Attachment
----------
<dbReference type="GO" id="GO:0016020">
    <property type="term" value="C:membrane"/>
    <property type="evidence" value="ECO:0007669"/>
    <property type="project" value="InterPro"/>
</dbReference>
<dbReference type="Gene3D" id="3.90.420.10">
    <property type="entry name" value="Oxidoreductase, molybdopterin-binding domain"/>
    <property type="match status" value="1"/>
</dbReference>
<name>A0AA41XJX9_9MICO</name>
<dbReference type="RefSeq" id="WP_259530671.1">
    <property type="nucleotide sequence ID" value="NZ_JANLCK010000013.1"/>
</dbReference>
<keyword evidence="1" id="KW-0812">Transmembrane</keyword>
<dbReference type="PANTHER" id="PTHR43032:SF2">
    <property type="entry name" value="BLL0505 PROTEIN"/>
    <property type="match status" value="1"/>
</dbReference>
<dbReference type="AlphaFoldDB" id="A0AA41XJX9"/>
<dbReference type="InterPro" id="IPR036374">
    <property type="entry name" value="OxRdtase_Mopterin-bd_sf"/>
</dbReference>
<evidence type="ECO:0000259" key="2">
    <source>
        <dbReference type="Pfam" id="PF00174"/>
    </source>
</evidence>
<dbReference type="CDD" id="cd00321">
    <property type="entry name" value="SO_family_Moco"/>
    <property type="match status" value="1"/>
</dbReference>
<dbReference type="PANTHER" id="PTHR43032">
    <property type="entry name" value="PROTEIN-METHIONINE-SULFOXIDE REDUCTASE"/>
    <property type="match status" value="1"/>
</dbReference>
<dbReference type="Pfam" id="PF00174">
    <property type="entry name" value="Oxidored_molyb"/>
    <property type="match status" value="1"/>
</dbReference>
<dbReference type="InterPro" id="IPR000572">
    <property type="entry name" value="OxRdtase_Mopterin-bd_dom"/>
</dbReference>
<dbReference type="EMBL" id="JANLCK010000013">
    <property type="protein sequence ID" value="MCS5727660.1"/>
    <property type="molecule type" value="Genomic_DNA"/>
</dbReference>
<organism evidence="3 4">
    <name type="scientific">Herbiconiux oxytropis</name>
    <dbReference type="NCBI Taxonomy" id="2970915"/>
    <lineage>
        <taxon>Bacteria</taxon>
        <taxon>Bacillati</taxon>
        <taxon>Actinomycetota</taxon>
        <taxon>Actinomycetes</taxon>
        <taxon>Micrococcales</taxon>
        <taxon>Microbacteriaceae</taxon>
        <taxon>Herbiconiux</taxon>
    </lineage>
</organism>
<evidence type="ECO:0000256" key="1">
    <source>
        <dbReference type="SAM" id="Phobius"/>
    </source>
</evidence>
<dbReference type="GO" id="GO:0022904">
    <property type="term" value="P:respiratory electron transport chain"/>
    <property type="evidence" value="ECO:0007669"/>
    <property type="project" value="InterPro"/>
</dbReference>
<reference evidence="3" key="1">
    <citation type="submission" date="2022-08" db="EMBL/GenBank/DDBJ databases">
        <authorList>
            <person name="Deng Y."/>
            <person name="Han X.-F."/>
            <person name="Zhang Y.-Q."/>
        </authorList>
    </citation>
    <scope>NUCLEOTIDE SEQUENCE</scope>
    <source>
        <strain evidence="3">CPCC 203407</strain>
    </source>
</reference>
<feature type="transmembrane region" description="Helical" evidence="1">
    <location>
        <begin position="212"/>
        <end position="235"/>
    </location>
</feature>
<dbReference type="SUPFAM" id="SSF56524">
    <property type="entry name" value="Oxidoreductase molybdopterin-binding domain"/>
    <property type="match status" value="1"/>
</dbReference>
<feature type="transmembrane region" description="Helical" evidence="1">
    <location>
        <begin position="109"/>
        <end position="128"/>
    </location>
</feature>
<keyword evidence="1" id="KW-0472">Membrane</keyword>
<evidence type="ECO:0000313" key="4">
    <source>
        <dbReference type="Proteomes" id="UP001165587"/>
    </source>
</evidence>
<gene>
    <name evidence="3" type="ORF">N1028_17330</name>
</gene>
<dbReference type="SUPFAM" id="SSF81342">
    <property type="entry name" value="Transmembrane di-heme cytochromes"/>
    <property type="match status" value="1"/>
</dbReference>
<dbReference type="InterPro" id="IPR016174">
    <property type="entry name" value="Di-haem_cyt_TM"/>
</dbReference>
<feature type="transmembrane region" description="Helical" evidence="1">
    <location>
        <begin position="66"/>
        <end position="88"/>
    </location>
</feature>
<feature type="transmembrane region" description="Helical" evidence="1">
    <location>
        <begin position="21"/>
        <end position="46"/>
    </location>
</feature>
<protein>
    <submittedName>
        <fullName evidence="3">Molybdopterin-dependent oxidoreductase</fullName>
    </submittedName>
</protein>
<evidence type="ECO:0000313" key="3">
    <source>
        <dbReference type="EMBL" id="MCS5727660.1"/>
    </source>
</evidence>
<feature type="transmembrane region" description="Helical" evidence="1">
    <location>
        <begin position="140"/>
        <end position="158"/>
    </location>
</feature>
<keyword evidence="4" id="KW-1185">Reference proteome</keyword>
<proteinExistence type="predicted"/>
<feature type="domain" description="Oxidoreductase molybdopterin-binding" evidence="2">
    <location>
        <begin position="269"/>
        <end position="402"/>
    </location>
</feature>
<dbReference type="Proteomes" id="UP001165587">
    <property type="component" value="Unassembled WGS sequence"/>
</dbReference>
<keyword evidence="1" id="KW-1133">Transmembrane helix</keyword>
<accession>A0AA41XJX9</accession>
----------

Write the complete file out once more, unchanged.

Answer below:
<dbReference type="GO" id="GO:0016020">
    <property type="term" value="C:membrane"/>
    <property type="evidence" value="ECO:0007669"/>
    <property type="project" value="InterPro"/>
</dbReference>
<dbReference type="Gene3D" id="3.90.420.10">
    <property type="entry name" value="Oxidoreductase, molybdopterin-binding domain"/>
    <property type="match status" value="1"/>
</dbReference>
<name>A0AA41XJX9_9MICO</name>
<dbReference type="RefSeq" id="WP_259530671.1">
    <property type="nucleotide sequence ID" value="NZ_JANLCK010000013.1"/>
</dbReference>
<keyword evidence="1" id="KW-0812">Transmembrane</keyword>
<dbReference type="PANTHER" id="PTHR43032:SF2">
    <property type="entry name" value="BLL0505 PROTEIN"/>
    <property type="match status" value="1"/>
</dbReference>
<dbReference type="AlphaFoldDB" id="A0AA41XJX9"/>
<dbReference type="InterPro" id="IPR036374">
    <property type="entry name" value="OxRdtase_Mopterin-bd_sf"/>
</dbReference>
<evidence type="ECO:0000259" key="2">
    <source>
        <dbReference type="Pfam" id="PF00174"/>
    </source>
</evidence>
<dbReference type="CDD" id="cd00321">
    <property type="entry name" value="SO_family_Moco"/>
    <property type="match status" value="1"/>
</dbReference>
<dbReference type="PANTHER" id="PTHR43032">
    <property type="entry name" value="PROTEIN-METHIONINE-SULFOXIDE REDUCTASE"/>
    <property type="match status" value="1"/>
</dbReference>
<dbReference type="Pfam" id="PF00174">
    <property type="entry name" value="Oxidored_molyb"/>
    <property type="match status" value="1"/>
</dbReference>
<dbReference type="InterPro" id="IPR000572">
    <property type="entry name" value="OxRdtase_Mopterin-bd_dom"/>
</dbReference>
<dbReference type="EMBL" id="JANLCK010000013">
    <property type="protein sequence ID" value="MCS5727660.1"/>
    <property type="molecule type" value="Genomic_DNA"/>
</dbReference>
<organism evidence="3 4">
    <name type="scientific">Herbiconiux oxytropis</name>
    <dbReference type="NCBI Taxonomy" id="2970915"/>
    <lineage>
        <taxon>Bacteria</taxon>
        <taxon>Bacillati</taxon>
        <taxon>Actinomycetota</taxon>
        <taxon>Actinomycetes</taxon>
        <taxon>Micrococcales</taxon>
        <taxon>Microbacteriaceae</taxon>
        <taxon>Herbiconiux</taxon>
    </lineage>
</organism>
<evidence type="ECO:0000256" key="1">
    <source>
        <dbReference type="SAM" id="Phobius"/>
    </source>
</evidence>
<dbReference type="GO" id="GO:0022904">
    <property type="term" value="P:respiratory electron transport chain"/>
    <property type="evidence" value="ECO:0007669"/>
    <property type="project" value="InterPro"/>
</dbReference>
<reference evidence="3" key="1">
    <citation type="submission" date="2022-08" db="EMBL/GenBank/DDBJ databases">
        <authorList>
            <person name="Deng Y."/>
            <person name="Han X.-F."/>
            <person name="Zhang Y.-Q."/>
        </authorList>
    </citation>
    <scope>NUCLEOTIDE SEQUENCE</scope>
    <source>
        <strain evidence="3">CPCC 203407</strain>
    </source>
</reference>
<feature type="transmembrane region" description="Helical" evidence="1">
    <location>
        <begin position="212"/>
        <end position="235"/>
    </location>
</feature>
<dbReference type="SUPFAM" id="SSF56524">
    <property type="entry name" value="Oxidoreductase molybdopterin-binding domain"/>
    <property type="match status" value="1"/>
</dbReference>
<feature type="transmembrane region" description="Helical" evidence="1">
    <location>
        <begin position="109"/>
        <end position="128"/>
    </location>
</feature>
<keyword evidence="1" id="KW-0472">Membrane</keyword>
<evidence type="ECO:0000313" key="4">
    <source>
        <dbReference type="Proteomes" id="UP001165587"/>
    </source>
</evidence>
<gene>
    <name evidence="3" type="ORF">N1028_17330</name>
</gene>
<dbReference type="SUPFAM" id="SSF81342">
    <property type="entry name" value="Transmembrane di-heme cytochromes"/>
    <property type="match status" value="1"/>
</dbReference>
<dbReference type="InterPro" id="IPR016174">
    <property type="entry name" value="Di-haem_cyt_TM"/>
</dbReference>
<feature type="transmembrane region" description="Helical" evidence="1">
    <location>
        <begin position="66"/>
        <end position="88"/>
    </location>
</feature>
<feature type="transmembrane region" description="Helical" evidence="1">
    <location>
        <begin position="21"/>
        <end position="46"/>
    </location>
</feature>
<protein>
    <submittedName>
        <fullName evidence="3">Molybdopterin-dependent oxidoreductase</fullName>
    </submittedName>
</protein>
<evidence type="ECO:0000313" key="3">
    <source>
        <dbReference type="EMBL" id="MCS5727660.1"/>
    </source>
</evidence>
<feature type="transmembrane region" description="Helical" evidence="1">
    <location>
        <begin position="140"/>
        <end position="158"/>
    </location>
</feature>
<keyword evidence="4" id="KW-1185">Reference proteome</keyword>
<proteinExistence type="predicted"/>
<feature type="domain" description="Oxidoreductase molybdopterin-binding" evidence="2">
    <location>
        <begin position="269"/>
        <end position="402"/>
    </location>
</feature>
<dbReference type="Proteomes" id="UP001165587">
    <property type="component" value="Unassembled WGS sequence"/>
</dbReference>
<keyword evidence="1" id="KW-1133">Transmembrane helix</keyword>
<accession>A0AA41XJX9</accession>